There is a place where your skull, jaw and neck meet just behind your earlobe. If you poke there gently, you may find that it is sensitive and maybe painful. This is the anatomical location where cranial nerves 9, 10, 11, and 12 can get irritated and cause many symptoms. Nearby there are muscles that can squeeze cranial nerve 7 and 8.
A closer look at where those nerves go and what functions are affected is very interesting.
Cranial nerves 9 and 10 go to the pharyngeal muscles-these are the muscles that flap around if we snore. If they are weak the airway gets smaller and we get less oxygen into our bodies with each breath. These are the muscles that are implicated in obstructive sleep apnea. Decreased oxygen saturation in the body during sleep causes a slight panic reaction that causes clinching and grinding the teeth known as bruxism.
Bruxism damages the teeth leading to stress fractures and possible loss of the teeth. It can damage the TMJ-temporomandibular joint leading to jaw pain, headaches, dizzyness and neck pain.
Decreased oxygen saturation can cause the heart rate and blood pressure to increase. Sometimes this can happen suddenly and the rapid rise in pulse and blood pressure produces a rebound suppresion of heart rate and blood pressure. The sudden drop in cardiac output can cause a person to feint. This is called syncope or vasovagal response. By the way cranial nerve 10 is also known as the vagus nerve.
CN 10 - The vagus nerve has multiple functions throughout the body. It an affect sleep, digestion, and your sex life. Also...it can make you feint. Oh and branches from CN 9 go to the carotid artery and can raise your blood pressure.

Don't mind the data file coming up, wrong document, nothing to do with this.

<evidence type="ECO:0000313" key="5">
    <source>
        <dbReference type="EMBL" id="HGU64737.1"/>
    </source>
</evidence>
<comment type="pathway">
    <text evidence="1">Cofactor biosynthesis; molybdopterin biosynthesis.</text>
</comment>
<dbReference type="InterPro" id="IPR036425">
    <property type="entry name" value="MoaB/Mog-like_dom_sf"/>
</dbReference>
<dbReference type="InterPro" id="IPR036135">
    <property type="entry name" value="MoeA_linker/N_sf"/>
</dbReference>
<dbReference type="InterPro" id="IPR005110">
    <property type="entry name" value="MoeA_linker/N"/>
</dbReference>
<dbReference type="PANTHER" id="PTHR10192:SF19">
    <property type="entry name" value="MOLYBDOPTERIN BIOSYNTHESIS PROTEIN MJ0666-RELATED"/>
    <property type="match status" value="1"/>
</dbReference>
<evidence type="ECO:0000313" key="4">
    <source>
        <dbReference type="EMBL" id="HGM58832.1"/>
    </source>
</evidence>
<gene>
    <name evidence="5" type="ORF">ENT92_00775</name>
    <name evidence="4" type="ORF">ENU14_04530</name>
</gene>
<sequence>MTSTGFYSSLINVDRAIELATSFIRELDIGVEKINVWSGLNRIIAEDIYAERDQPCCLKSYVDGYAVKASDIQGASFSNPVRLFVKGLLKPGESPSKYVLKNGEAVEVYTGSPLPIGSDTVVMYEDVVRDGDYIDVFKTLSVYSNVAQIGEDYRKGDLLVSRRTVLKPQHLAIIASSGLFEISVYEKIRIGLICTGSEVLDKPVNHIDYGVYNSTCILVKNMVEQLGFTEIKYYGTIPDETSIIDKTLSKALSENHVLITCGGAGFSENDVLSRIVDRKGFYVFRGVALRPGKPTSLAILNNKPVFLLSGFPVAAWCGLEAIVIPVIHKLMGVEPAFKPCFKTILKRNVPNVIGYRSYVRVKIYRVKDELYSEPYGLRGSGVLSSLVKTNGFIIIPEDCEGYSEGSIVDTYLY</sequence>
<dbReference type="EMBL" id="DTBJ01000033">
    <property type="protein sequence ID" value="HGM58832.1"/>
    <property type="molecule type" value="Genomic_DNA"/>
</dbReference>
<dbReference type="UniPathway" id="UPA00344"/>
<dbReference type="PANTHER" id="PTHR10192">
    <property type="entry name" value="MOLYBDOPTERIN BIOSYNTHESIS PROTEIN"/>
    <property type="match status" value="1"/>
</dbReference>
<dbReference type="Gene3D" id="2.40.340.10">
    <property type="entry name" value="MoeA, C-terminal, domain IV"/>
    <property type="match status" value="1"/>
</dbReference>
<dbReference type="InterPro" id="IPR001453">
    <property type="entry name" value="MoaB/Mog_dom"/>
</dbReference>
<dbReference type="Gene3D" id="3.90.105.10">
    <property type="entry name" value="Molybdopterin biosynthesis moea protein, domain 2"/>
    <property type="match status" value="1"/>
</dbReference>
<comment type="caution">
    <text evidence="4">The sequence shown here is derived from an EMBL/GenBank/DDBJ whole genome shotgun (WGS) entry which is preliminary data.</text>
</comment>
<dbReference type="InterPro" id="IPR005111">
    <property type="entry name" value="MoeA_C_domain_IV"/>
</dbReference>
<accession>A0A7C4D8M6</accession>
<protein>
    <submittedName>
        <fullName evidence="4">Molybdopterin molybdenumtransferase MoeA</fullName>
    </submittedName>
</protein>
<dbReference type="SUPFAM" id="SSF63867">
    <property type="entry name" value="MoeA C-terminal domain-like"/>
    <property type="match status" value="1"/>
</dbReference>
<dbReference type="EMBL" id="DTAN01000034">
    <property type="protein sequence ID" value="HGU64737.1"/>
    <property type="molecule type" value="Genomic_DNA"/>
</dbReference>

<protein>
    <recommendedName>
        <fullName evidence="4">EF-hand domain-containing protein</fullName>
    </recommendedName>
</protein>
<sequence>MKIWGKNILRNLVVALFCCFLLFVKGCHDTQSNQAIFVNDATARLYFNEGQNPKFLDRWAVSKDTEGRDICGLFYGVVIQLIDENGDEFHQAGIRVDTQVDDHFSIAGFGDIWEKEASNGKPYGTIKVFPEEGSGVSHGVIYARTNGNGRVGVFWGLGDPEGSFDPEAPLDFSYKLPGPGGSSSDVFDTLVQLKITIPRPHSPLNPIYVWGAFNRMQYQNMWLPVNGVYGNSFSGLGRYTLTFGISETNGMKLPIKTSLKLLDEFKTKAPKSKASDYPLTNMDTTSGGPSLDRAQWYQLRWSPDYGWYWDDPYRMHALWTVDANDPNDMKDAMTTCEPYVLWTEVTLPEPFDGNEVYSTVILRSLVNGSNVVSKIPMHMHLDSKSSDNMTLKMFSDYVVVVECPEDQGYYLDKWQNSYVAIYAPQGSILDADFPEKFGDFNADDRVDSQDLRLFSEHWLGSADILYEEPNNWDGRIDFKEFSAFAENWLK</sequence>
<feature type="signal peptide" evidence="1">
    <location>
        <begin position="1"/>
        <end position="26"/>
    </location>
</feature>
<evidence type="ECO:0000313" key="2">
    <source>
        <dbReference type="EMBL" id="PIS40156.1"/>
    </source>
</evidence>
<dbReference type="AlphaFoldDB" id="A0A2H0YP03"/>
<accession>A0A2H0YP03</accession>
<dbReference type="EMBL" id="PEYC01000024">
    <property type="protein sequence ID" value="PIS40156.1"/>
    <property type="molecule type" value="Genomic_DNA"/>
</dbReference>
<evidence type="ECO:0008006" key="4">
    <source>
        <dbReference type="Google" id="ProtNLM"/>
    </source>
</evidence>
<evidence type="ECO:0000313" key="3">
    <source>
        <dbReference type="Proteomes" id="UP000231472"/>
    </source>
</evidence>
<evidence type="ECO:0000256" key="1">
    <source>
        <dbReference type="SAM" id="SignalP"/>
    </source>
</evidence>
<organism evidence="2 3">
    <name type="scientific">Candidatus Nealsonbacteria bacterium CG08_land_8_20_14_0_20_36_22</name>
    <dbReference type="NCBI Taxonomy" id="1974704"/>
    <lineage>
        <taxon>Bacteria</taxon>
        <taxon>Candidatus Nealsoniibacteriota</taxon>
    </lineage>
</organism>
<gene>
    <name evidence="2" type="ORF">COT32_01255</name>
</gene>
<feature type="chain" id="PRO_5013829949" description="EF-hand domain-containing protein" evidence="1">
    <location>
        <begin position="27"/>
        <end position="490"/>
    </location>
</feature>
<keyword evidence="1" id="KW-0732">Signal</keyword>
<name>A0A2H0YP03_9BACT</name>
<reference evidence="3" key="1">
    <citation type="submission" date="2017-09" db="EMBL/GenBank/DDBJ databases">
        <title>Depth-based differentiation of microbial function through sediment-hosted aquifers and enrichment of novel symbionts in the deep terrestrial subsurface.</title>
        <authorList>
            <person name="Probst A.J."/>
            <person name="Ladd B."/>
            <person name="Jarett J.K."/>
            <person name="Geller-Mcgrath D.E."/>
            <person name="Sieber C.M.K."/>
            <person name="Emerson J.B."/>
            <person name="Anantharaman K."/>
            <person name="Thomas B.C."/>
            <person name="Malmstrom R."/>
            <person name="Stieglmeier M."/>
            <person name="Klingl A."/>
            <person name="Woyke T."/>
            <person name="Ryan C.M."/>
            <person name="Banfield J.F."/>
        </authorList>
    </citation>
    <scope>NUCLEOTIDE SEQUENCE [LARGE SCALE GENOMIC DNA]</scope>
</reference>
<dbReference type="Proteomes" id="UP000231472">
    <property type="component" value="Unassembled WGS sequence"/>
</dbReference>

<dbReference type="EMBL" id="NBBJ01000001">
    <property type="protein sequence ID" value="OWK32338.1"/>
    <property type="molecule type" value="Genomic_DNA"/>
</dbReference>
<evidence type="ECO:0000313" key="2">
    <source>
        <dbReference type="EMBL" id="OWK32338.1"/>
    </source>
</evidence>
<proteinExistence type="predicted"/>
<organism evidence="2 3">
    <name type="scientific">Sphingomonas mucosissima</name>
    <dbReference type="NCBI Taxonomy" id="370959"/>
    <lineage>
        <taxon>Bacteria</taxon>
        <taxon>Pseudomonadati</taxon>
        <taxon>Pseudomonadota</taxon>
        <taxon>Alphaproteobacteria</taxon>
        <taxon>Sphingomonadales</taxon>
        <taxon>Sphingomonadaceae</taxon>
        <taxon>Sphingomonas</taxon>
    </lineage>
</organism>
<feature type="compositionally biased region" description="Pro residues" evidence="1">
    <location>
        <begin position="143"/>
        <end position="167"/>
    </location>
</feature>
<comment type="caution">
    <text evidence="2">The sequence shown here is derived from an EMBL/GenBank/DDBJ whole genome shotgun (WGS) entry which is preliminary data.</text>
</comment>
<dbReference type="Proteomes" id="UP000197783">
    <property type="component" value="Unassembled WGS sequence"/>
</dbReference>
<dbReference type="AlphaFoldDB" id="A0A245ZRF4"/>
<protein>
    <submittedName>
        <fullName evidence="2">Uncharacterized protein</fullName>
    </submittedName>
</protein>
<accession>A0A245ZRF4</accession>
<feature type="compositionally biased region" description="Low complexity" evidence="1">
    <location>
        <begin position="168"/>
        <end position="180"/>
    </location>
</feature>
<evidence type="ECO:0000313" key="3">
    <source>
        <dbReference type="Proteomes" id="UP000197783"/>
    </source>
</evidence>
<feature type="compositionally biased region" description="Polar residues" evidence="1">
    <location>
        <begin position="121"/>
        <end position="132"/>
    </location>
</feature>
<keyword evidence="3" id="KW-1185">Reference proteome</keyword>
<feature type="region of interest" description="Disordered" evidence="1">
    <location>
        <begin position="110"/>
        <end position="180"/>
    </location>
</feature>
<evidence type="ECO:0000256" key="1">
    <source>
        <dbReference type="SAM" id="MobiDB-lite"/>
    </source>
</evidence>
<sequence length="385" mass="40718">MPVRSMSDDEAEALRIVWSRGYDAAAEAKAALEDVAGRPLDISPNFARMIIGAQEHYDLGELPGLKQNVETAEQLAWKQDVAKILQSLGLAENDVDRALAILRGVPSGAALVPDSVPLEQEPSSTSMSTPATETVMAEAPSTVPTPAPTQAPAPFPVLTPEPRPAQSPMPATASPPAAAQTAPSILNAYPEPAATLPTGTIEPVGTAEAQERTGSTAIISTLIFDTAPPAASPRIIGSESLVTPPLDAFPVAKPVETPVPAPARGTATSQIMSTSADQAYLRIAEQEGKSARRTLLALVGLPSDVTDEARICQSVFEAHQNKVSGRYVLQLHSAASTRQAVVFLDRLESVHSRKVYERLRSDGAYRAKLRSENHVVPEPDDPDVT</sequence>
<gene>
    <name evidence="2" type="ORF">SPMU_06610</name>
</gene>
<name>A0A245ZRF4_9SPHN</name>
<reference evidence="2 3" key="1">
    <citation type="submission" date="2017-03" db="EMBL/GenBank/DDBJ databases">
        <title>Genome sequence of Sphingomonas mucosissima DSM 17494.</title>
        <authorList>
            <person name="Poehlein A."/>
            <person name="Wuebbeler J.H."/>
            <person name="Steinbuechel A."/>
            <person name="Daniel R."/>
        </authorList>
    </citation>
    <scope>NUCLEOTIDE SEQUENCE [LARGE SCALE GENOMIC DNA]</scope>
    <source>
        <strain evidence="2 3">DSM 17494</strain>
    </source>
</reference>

CN 12 goes to the tongue and in severe cases of sleep apnea thae tongue falls back and can close the airway completely. CN 11 goes to the SCM and Trapezius muscles that stabilize the head into the proper position.
If CN 7 is irritated it can produce paralysis of the face as in Bell's palsy. In Bell's palsy, half of the face can get weak and/or paralized. CN 8 affects the ear for hearing and balance. Irritation to CN 8 is commonly related to vertigo, tinnitus, and hearing loss. If you have all three then you can be diagnosed with Meniere's syndrome.
One cranial nerve that is affected is CN 5 which connects the chewing muscles with the uppermost nerves of the neck. It can cause Trigeminal Neuralgia, a very painful syndrome of facial pain.
The crushing and irritation of these cranial nerves can cause degradation of the nerve function and produce a myriad or constellation of symptoms. Symptoms that may not seem to berelated until we understand the proximity and function of the nerves.
Symptoms such as migraine headaches, vertigo, TMJ syndrome, sleep apnea, ringing in the ears, difficulty swallowing, digestive problems, anxiety, neck pain and back pain can all bea caused by pressure on these cranial nerves.
A proper history and examination can help determine if the cranial nervs are involved. A proper treatment plan can be implemented to correct the problems.
Mo Shouka, DC, QME